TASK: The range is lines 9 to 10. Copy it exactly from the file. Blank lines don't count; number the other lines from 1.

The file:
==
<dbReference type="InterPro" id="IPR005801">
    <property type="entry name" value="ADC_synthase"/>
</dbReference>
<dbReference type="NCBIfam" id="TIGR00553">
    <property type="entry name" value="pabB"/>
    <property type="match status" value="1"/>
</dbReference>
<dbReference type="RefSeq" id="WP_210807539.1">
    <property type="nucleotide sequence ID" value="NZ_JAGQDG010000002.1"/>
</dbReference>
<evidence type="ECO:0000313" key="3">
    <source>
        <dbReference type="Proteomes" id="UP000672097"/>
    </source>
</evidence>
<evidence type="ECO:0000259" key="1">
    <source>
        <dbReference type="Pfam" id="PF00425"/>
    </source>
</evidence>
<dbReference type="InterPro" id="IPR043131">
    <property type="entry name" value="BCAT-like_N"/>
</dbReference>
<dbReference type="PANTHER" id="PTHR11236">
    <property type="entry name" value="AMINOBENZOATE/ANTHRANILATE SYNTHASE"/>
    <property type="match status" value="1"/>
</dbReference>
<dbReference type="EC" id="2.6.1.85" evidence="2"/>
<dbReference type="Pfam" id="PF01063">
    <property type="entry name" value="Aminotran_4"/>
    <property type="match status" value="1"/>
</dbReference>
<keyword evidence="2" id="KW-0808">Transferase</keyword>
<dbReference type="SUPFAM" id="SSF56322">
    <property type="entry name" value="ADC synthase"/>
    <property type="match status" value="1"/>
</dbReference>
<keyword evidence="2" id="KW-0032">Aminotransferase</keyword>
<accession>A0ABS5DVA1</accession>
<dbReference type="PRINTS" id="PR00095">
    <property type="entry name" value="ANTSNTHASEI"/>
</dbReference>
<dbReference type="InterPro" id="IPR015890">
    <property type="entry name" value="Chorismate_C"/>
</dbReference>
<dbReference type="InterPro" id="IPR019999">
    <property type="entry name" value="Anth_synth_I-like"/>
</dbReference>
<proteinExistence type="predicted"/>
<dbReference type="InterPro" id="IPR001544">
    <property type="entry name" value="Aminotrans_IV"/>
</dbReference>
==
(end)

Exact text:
    <property type="nucleotide sequence ID" value="NZ_JAGQDG010000002.1"/>
</dbReference>